Q: My mother who has dementia talks to relatives who have died. What should I do?
A: There are wake up calls in the world of caregiving. Too often the world "normal" becomes an accepted condition and the world of "clinical red flags" get overlooked.
Your Mom is doing her best to articulate to you that it is time to bring in the experts, in the medical community around you, and make them part of your team of resources. Clinical symptoms such as these highlight the importance of getting a geriatrician involved who can see and experience the entire clinical picture. Geriatricians will defer to gero-psychiatry if they see depression or behavior that needs to be assessed and addressed.
Dementia is a progressive condition. However, in the world of disease management, it does not mean that we need to accept it without intervention. Sometimes, we have to live in the moments with our loved ones and understand their reality; sometimes, we have to understand if there is an underlying condition.
Of course, we should talk to our loved ones when they are reminiscing and sometimes not as lucid as we have come to expect. The human touch is a vital connection for an "in the moment" intervention. Although touch connection and attention might be needed in the moment, it does not replace the need for assessment and evaluation on an ongoing basis.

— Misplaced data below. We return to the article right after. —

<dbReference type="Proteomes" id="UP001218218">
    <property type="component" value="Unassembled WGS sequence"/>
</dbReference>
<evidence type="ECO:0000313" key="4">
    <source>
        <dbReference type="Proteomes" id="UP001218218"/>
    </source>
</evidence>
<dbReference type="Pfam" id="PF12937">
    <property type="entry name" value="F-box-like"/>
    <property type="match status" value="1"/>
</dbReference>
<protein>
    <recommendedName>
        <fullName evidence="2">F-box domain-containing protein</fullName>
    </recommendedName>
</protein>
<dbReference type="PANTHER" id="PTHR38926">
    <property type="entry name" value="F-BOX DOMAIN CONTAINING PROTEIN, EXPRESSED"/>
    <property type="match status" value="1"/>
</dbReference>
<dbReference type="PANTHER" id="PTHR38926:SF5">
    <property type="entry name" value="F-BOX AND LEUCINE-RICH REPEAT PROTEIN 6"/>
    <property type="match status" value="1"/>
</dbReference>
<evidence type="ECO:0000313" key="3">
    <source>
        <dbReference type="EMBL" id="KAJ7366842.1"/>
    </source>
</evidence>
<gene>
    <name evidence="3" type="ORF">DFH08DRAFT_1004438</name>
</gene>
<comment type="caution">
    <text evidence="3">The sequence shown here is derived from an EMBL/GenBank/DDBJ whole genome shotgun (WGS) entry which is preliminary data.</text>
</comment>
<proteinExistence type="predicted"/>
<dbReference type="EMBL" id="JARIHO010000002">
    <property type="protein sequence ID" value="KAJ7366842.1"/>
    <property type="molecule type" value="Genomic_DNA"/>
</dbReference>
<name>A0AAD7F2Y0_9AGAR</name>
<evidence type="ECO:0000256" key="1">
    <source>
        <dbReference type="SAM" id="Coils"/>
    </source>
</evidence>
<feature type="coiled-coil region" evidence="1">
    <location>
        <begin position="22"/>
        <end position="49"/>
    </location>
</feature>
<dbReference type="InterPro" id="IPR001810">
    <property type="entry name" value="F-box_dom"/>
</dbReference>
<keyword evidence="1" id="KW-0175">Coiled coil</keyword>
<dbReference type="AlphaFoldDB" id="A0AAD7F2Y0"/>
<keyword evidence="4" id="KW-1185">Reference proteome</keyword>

I am a firm believer that self esteem is vital for the caregiver and caree, no matter what. The environment, medication, or some other factor may need to be looked at when questions arise that caregivers cannot answer.
That means that we need to attend to our own minds, bodies, and souls. Self-esteem also means that our loved one needs to feel safe and competent in the environment they are in, as well.
Medicare is quite open to making sure your Mom is seen by a medical doctor to assess what is the best environment for her and if medications, whether too much or too little, play a factor.
Caregivers need not be martyrs. The medical and mental health world is waiting. Speak to her primary doctor, neurologist, psychiatrist or licensed allied health professional trained in geriatric care to assess and evaluate what is the best next move.
Dr. James Huysman co-founded the Leeza Gibbons Memory Foundation and co-authored "Take Your Oxygen First. Protecting Your Health and Happiness While Caring for a Loved One with Memory Loss." Read his full biography .